I Learned

Life has a funny way of teaching us things we don’t want to learn.  In order to help my child with her mental health, I had to help me with mine.  I had to show her that it was possible.  Children watch us like little hawks.  She needed to see me growing, learning, dealing, coping and this began her journey of growth.

My Journey Has Lead Me to You.

As every member of my family embarked on a journey of self-discovery (we all had skeletons), it became clear that we were not the only ones struggling.  I turned my career to support children of abuse and neglect.  I loved working with these children as I was able to witness amazing feats of determination, strength and resilience.  But each one of my clients had the same secret wish – they wished their entire family could support their growth and celebrate their potential.

So, I am here to help you to help your children.  I understand that life happens.  I understand that we, as parents don’t always have the time to take a step back and deal with our skeletons.  As much as we try to avoid it, our “stuff” usually becomes our kids “stuff”.  I also understand that as a parent, it is really hard to determine when, or how, or even where to seek support.  I have made it very simple and hopefully non-invasive.  On the left hand side of this post, you will see available free downloads.  Start here and reach out when you are ready.  There is hope, let’s try to catch it early.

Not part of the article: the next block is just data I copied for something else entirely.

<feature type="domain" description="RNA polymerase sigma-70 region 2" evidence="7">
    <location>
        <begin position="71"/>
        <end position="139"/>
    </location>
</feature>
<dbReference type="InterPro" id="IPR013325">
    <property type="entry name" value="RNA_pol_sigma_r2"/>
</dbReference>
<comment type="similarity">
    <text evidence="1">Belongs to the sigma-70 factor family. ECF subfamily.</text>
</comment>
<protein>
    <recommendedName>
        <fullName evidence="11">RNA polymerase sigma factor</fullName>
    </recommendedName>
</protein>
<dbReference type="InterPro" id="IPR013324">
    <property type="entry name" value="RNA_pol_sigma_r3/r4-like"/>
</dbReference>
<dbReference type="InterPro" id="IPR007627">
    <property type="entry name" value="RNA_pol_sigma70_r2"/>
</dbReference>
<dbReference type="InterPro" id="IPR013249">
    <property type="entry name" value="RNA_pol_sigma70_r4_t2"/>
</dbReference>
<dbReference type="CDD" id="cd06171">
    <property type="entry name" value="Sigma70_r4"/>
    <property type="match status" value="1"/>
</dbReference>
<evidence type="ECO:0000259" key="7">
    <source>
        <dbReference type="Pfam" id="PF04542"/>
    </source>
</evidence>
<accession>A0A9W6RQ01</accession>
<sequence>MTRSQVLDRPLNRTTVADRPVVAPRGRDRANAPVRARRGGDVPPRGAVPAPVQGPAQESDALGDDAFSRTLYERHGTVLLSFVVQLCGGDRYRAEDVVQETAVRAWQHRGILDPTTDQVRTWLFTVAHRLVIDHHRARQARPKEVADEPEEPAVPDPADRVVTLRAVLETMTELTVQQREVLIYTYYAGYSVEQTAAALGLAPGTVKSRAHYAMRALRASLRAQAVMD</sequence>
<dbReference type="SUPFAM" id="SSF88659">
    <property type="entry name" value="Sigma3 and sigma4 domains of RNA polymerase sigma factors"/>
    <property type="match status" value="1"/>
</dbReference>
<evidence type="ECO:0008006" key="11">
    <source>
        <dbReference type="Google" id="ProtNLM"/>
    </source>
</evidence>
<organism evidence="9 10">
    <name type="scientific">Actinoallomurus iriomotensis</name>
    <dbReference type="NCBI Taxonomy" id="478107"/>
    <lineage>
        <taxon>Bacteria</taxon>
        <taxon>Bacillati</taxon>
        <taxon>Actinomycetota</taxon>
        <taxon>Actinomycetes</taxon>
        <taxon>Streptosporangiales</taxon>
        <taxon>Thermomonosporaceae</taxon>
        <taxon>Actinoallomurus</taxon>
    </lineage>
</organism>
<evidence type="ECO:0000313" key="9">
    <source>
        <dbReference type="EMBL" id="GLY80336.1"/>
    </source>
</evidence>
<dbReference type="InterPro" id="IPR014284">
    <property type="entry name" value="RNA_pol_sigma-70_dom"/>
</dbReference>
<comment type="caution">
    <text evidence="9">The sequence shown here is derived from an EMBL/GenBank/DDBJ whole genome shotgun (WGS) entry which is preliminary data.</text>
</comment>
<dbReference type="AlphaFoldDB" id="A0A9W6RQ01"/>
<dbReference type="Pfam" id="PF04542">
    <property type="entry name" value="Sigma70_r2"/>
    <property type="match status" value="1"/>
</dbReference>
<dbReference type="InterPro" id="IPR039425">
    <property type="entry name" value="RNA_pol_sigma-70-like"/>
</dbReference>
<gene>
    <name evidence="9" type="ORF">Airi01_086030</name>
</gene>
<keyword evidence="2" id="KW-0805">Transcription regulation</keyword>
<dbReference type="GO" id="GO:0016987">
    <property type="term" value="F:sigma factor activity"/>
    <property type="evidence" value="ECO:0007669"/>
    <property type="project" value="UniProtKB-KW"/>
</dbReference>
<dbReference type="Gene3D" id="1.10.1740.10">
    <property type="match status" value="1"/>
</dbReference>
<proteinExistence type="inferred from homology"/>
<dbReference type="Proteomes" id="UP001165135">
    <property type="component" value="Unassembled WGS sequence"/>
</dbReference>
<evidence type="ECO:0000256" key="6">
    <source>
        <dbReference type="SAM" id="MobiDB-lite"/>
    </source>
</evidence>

As always, loads of love

~AndreaFamily Coach

PS: Update – my girls have both grown into amazing young ladies!  They are both using their own talents to help others and our family only grows stronger with time.  Yours can too…